Wednesday, October 21, 2009

A New Report of Water Quality Trends in Long Island Sound Show Things Getting Worse

The Connecticut DEP just released an excellent summary of water quality conditions in Long Island Sound in 2009 and of trends since 1991. It clearly shows that in many ways water quality in the Sound is getting worse.

I can’t say I know why it’s getting worse. The management committee of the Long Island Sound Study is meeting today and perhaps it will be part of the discussion. But the worst hypoxia – the conditions under which no, or very few, fish can live – is getting worse.

The DEP summary uses 2 milligrams of dissolved oxygen per liter as the threshold of severe hypoxia. When DO drops that low, the deep-water habitat of that part of the Sound is all but unlivable for fish – only 18 percent of the fish that normally live there can be found there.

Using 2 mg/l as the criterion, 2009 was unusually good: only 17 square miles of the Sound had dissolved oxygen concentrations of 2 or below. But 2009 was to be an outlier. In 1998, 48 square miles had DO of 2 or below. Eight of the 11 years since then have been worse. Here’s what the DEP summary said:

“It seems that there is an increasing trend towards severe hypoxia in LIS (i.e., hypoxia area at 2.0 mg/L seems to be getting worse).”

Here’s the graph that shows the trend:

For anoxia – DO concentrations below 1 mg/l – the data seems almost as clear, although the report does not say so.

When DO drops below 1, no fish can live there. In nine of the first 11 years of the water quality survey, anoxia affected seven square miles or less. But in five of the last eight years, anoxia affected 28 square miles or more. (And to confuse things just a bit, in two of the last three years, there was no anoxia at all.) The report said:

“Prior to 2002, the average area of bottom waters affected by anoxia was 5.92 mi2. From 2002-2009 the average area affected was 28.4 mi2.”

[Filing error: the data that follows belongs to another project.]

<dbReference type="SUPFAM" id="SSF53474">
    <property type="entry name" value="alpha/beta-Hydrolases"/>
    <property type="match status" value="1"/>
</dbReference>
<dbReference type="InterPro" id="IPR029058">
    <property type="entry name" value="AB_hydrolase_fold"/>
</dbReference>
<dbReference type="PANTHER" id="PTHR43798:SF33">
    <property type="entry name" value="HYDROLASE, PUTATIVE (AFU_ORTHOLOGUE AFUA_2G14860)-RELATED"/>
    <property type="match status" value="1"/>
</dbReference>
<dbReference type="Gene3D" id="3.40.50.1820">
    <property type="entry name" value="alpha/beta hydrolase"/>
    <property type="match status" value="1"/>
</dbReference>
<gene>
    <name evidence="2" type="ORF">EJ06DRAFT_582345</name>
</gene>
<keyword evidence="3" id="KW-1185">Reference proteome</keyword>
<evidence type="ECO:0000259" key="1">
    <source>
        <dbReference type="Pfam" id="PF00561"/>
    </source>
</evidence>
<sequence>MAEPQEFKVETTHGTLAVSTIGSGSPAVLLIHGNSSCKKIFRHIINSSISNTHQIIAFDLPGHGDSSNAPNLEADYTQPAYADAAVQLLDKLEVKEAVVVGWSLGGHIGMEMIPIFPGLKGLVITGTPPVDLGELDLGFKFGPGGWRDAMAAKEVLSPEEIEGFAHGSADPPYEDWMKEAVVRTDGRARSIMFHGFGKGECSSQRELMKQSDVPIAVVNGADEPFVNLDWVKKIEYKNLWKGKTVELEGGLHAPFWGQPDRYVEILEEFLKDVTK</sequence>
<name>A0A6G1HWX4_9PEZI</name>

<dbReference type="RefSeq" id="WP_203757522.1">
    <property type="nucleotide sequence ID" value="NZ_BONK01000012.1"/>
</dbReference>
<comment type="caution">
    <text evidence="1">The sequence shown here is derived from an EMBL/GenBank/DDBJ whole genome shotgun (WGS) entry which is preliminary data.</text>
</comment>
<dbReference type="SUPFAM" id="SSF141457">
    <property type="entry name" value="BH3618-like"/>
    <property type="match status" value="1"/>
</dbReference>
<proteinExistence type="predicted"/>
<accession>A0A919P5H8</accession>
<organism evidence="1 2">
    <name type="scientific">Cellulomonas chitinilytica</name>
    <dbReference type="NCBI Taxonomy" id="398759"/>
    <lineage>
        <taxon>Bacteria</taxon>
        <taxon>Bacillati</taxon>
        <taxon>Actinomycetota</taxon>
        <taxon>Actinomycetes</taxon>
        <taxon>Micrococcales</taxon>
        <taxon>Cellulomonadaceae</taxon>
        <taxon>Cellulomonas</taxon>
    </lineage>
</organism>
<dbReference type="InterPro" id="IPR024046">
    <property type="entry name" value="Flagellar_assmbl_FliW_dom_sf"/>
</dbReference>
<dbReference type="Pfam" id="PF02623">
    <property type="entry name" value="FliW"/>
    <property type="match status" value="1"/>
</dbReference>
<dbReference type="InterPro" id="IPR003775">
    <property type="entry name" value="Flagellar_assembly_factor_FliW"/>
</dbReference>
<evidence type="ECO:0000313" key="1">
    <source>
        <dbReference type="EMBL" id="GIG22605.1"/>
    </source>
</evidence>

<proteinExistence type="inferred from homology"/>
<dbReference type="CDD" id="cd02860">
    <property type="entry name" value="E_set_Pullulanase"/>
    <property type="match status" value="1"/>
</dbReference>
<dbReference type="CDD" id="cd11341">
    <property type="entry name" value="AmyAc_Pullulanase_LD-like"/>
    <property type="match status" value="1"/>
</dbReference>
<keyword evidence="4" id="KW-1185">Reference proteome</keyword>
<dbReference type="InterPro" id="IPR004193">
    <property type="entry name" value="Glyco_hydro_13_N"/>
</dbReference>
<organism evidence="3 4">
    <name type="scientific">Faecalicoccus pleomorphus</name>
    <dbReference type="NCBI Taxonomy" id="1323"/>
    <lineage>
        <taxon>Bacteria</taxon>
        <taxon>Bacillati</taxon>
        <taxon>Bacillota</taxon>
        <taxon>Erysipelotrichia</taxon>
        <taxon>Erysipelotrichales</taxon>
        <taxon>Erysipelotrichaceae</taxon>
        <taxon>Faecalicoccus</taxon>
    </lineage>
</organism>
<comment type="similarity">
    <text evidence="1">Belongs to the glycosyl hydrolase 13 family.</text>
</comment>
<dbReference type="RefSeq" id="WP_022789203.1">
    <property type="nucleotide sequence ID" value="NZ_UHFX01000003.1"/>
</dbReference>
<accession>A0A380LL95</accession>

So what’s going on? Hypoxia is caused by pollution, specifically nitrogen that mostly comes from sewage treatment plants, but hypoxia occurs only when the water is warm and is at its worst when the Sound stratifies into two layers, with warmer water on top above slightly cooler water. The stratification prevents oxygen that gets churned into the water at the surface from mixing with deeper waters.

There are a number of charts and maps included in the DEP report that show temperature and temperature differences in the Sound. But I have to pass the buck and say that unless I get help, I won’t be able to understand them.

Perhaps someone who worked on the report will explain the connection between water temperature and hypoxia as depicted in the DEP maps and charts.

The DEP report, by the way, was sent out via email as a PowerPoint document, so I can't provide a link.



Anonymous Bryan said...

One question that I hope the report would answer (when it's available on line) is how do they determine the hypoxic areas. There are charts available for 2009 on the web site. There are 40 or so monitoring stations and 400 square miles of potentially hypoxic area. I wonder how DEP resolves the boundary between the stations to determine one DO range vs. another. I also wonder how the estimated areas are sensitive to this granularity.

1:59 PM  
Blogger Sam said...

Good questions that I can't answer ... but the idea is to have certain GPS points and you lower a grab sample rube or use a real-time electronic instrument to a few feet above the bottom. Anoxic conditions only exist on the bottom where the worms, crabs, and bottom dwellers live (the fish usually swim away, needing oxygen for their gills). So really, you're looking at the bottom of the Sound, not the entire water column.

In the shallow waters with less current flushing, of course the hypoxia is going to be much, much worse. The water stratifies with oxygen depleted water at the bottom. For example in Corpus Christi Bay (TX), the bay waters were hypoxic the bottom two feet when sampled, but the top 6 feet were fine.

There is a reason for this "bottom of the Sound" problem. Algae grows throughout the water column, actually adding oxygen to the waters via photosynthesis. But when the cells die they fall to the muddy bottom where bacteria consume the dead cells. Bacteria respires, meaning it takes in oxygen and puts out CO2. In bad situations, the bacteria can form a powerful zone at the bottom in which nothing can really live.

What we are finding is that the bottom of the Sound, the sands and muds, are truly alive with microscopic creatures. Usually, the bottoms are teaming with all kinds of life including nasty sandworms. However, when bacteria takes hold and hypoxia happens, little can live because of lack of oxygen.

Sorry I can't answer your question, but those stations and numbers have nothing to do with the water found in the top layer, which is usually highly oxygenated from wind and wave action.

7:03 PM  

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